GSoC contributors FAQ
GSoC contributor Application FAQ
- Where do I apply?
First of all, join our forum, mailing list and/or IRC channel to discuss your idea. You are encouraged to share a draft of your proposal so developers can discuss it with you and help you improve on it.
When it's ready, submit your application Google Summer of Code site
- What ideas can I apply for?
Check out our List of Google Summer of Code Ideas
- What info do you need in the application?
See the Application Template below for reference
- What if I still have questions?
Send a message to the Haiku Mailing List or contact Haiku's Google Summer of Code administrator (PulkoMandy).
- Are there any other requirements?
Applying students are required to submit a code contribution to our change review tool. This could either be a task marked easy, TODO commented in code, code style cleanup, or any other unlisted task. Submitting code that relates to your project will indicate a higher level of understanding and ability. The number and difficulty of resolved issues will be taken into consideration when evaluating your application. It is suggested to add the "gsoc2023" hashtag to your submissions, as this facilitates finding them in the future.
- Why do you want a code contribution before I'm accepted?
This serves several purposes. It displays that you have the most basic skills that are required: building Haiku from source, running Haiku either natively or inside a VM, and using tools for online collaboration (bug tracker, mailing lists, IRC, etc.). More importantly, it provides our mentors with some insight into each individual candidate's motivation and abilities. It is an opportunity for you, the candidate, to showcase yourself and to convince us that you are indeed the right person for the job.
The code contribution is a very important part of your application. Candidates who did not submit one, or submit something insufficient, will not be accepted into the program.
- Should I use Haiku R1/beta4 or a newer nightly image?
As a developer, you will be working with the most recent code and test your changes on the development branches, so a nightly image is recommended. You can use either a 32bit or 64bit one, as you prefer. Some projects can also be worked on from Linux by cross-compiling and testing your changes in a virtual machine.
Making a Positive Impression
In open source work, communication is the key. You will be working remotely, and will need to communicate with your mentor, and other members of the Haiku community, over the Internet. Show us you're able to work this way and interact with other Haikuers in a productive and efficient way.
- Submit a patch:
- that relates to your project
- is quality code that conforms to our Coding Guidelines
- feel free to submit more than one patch!
- Have a positive impact on mailing lists, forums, bug tracker, and other public spaces.
- Do your homework; show that you have:
- researched your project
- an understanding of what needs to be done
- a proper plan for accomplishing it, which includes quantifiable goals and timelines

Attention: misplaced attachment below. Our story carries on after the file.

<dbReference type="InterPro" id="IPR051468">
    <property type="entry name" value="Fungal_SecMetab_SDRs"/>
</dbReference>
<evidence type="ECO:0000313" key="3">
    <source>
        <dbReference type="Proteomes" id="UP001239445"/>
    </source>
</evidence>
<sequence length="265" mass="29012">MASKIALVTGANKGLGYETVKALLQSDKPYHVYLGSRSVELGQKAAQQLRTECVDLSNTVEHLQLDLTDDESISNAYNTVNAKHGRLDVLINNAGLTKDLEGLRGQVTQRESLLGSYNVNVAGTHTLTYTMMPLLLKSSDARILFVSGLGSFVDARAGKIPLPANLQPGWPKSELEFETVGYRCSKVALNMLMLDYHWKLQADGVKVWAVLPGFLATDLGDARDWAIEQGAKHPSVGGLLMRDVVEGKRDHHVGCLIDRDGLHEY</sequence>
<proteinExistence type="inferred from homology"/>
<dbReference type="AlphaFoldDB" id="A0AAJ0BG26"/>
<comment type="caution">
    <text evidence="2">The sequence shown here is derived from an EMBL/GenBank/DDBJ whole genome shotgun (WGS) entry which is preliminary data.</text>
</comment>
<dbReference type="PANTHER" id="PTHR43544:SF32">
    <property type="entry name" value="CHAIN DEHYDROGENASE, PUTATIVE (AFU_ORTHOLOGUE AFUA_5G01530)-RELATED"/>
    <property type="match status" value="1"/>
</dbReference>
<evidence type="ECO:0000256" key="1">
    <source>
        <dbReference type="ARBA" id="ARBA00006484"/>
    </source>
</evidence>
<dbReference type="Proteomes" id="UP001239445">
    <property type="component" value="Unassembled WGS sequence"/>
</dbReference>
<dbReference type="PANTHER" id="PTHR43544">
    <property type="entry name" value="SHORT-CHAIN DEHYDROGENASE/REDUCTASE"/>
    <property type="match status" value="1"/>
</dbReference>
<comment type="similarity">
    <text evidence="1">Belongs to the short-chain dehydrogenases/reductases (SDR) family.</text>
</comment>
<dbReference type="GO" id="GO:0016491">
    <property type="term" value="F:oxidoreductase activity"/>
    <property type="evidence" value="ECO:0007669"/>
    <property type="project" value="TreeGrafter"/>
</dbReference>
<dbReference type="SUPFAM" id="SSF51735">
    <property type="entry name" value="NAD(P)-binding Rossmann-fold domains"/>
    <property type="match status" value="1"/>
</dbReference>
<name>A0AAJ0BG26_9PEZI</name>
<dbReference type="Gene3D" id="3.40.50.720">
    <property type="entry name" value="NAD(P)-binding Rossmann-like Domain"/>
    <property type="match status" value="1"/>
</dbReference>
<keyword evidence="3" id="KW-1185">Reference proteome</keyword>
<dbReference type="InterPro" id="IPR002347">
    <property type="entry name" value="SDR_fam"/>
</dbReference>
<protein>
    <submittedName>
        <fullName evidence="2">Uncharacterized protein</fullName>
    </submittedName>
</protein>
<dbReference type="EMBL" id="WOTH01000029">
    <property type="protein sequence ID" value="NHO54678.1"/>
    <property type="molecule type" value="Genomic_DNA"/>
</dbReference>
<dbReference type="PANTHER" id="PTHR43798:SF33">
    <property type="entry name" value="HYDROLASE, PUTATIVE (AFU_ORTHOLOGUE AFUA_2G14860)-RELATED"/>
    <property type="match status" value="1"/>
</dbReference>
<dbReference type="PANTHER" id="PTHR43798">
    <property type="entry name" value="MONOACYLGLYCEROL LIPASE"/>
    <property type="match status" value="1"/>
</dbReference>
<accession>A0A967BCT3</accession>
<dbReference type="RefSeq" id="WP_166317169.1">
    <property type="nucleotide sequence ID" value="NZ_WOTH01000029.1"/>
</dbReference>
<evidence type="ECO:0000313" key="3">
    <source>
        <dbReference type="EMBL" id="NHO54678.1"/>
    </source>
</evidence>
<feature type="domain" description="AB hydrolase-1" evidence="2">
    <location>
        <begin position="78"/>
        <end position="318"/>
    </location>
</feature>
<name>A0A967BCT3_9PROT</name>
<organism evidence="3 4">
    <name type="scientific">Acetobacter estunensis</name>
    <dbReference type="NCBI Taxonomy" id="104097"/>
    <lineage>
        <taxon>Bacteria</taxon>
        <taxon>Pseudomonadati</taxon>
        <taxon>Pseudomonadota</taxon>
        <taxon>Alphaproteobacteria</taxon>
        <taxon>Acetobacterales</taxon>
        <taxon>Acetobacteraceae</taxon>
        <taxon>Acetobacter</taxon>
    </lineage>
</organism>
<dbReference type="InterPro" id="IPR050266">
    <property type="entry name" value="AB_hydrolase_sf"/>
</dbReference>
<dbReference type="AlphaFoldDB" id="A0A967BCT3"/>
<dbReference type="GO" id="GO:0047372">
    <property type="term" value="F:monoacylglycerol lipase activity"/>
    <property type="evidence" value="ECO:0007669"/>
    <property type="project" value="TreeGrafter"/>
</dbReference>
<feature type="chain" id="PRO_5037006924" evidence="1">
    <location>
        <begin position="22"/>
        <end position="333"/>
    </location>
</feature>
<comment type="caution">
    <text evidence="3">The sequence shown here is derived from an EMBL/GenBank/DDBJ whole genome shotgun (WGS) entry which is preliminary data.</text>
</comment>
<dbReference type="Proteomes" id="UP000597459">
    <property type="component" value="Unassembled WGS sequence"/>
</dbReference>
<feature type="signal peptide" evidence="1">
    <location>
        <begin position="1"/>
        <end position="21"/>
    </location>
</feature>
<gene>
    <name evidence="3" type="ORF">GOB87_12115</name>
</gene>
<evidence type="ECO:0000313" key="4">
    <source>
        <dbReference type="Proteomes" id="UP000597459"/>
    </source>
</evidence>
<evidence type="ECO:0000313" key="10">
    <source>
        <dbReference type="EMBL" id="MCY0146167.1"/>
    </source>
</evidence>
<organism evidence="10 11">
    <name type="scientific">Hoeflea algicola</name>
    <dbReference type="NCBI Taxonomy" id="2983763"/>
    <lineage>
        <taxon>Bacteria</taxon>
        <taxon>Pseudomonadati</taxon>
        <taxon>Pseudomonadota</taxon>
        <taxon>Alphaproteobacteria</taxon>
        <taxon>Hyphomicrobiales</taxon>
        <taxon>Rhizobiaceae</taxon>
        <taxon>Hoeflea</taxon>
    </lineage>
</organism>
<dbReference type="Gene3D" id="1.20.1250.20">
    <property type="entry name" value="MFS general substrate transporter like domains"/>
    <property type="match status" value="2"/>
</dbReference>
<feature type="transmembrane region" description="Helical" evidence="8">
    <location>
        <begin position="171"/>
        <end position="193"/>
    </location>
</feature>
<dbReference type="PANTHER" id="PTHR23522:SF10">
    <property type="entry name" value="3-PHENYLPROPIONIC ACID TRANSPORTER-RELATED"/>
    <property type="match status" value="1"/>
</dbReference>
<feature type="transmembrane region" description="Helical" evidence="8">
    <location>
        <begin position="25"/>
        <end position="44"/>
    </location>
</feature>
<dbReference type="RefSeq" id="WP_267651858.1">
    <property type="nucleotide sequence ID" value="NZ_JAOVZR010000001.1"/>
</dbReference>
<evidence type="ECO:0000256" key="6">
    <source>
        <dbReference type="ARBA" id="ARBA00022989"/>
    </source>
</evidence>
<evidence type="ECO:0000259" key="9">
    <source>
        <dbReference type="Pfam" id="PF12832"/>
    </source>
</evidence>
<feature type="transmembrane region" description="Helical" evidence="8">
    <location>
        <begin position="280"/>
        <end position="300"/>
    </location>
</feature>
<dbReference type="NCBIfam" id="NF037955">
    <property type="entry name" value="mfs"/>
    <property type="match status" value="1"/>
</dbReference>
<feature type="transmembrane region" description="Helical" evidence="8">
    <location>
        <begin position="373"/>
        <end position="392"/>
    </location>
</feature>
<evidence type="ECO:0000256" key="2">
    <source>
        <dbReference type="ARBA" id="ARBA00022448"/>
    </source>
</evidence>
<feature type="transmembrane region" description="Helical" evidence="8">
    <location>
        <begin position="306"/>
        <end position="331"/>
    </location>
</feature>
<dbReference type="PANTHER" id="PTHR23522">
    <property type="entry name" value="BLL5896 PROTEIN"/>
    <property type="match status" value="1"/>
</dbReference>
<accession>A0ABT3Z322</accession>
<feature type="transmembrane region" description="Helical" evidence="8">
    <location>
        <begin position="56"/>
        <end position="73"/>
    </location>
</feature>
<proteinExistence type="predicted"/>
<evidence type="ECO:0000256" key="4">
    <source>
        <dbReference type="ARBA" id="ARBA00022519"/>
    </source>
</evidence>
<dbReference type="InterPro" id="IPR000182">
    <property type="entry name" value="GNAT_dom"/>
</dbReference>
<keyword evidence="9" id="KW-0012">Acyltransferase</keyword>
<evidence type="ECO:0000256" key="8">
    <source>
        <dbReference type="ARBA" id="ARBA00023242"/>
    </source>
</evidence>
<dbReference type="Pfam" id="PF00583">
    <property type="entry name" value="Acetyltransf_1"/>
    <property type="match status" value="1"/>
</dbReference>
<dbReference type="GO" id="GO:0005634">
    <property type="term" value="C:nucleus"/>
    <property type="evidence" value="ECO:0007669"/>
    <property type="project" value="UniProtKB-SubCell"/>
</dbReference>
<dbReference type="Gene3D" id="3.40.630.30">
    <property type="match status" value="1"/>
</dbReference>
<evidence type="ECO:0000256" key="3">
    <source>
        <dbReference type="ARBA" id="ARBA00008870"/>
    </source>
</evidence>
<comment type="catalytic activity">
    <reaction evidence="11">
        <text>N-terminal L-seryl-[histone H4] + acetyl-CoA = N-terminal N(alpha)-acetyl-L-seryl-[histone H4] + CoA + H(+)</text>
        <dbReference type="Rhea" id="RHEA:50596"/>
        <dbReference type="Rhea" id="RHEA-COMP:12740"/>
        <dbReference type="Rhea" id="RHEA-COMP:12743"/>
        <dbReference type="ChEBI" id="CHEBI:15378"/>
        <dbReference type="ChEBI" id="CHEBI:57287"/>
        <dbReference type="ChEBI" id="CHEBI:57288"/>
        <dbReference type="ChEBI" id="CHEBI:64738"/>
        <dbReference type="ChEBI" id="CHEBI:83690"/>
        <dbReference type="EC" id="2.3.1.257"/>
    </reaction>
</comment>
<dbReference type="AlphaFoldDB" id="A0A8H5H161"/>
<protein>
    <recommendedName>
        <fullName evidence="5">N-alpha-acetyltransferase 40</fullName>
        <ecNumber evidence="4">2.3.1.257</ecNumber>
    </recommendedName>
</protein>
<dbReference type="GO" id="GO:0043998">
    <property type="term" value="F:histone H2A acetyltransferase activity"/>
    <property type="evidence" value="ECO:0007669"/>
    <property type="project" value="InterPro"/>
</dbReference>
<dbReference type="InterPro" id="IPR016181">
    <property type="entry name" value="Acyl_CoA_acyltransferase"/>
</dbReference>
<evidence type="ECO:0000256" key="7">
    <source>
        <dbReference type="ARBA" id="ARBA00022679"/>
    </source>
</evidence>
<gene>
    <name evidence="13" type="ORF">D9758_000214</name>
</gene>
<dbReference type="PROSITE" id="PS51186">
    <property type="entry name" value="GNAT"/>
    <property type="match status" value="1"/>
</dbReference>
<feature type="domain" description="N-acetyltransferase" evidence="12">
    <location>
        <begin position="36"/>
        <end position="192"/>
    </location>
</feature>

- It is possible to submit an "alternate" proposal for another idea. This provides our mentors with flexibility for choosing the best candidates, rather than the best project ideas, in case one of our ideas turns out to be very popular.
Words of Advice
Reading and following this advice will do wonders for ensuring that your Google Summer of Code experience will be something to be proud of.
- Plan your time
Google Summer of Code has a project duration of 175 or 350 hours depending on the project. The 350 hours projects should usually be handled as a full-time job, and the 175 hours one as a half-time job. Be sure to plan ahead and dedicate some time to Haiku. Make sure you will not be overworked by other commitments (university exams or courses, or working another full-time job in parallel). We ask you to provide a tentative schedule so we can know in advance if your time commitments are reasonable.
- Communicate every other day
The haiku-gsoc mailing list is to be used at all times by you. Provide regular reports. Nothing formal, just one or two lines. It is important for your mentors to have a clear picture of what you are doing, have done, and plan to do. While being self-sufficient is a worthwhile trait, it is not an ideal trait for a Google Summer of Code participant -- Haiku expects you to utilize our mentors, that is why they are there.
- Provide code frequently
There is a saying in open source -- commit often, commit frequently. Take that advice to heart. Smaller patches and code snippets are easier for the mentors to review. It also gives them more chances to suggest better approaches and keep you on target. In turn, this will make you more productive and more likely to succeed! You can put your work in progress changes in our code review tool so your mentor and other developers can help you spot the problems. It is perfectly fine to share non-working code, in fact a lot of the changes listed in the code review tool are in this state and several iterations will be needed to get things right.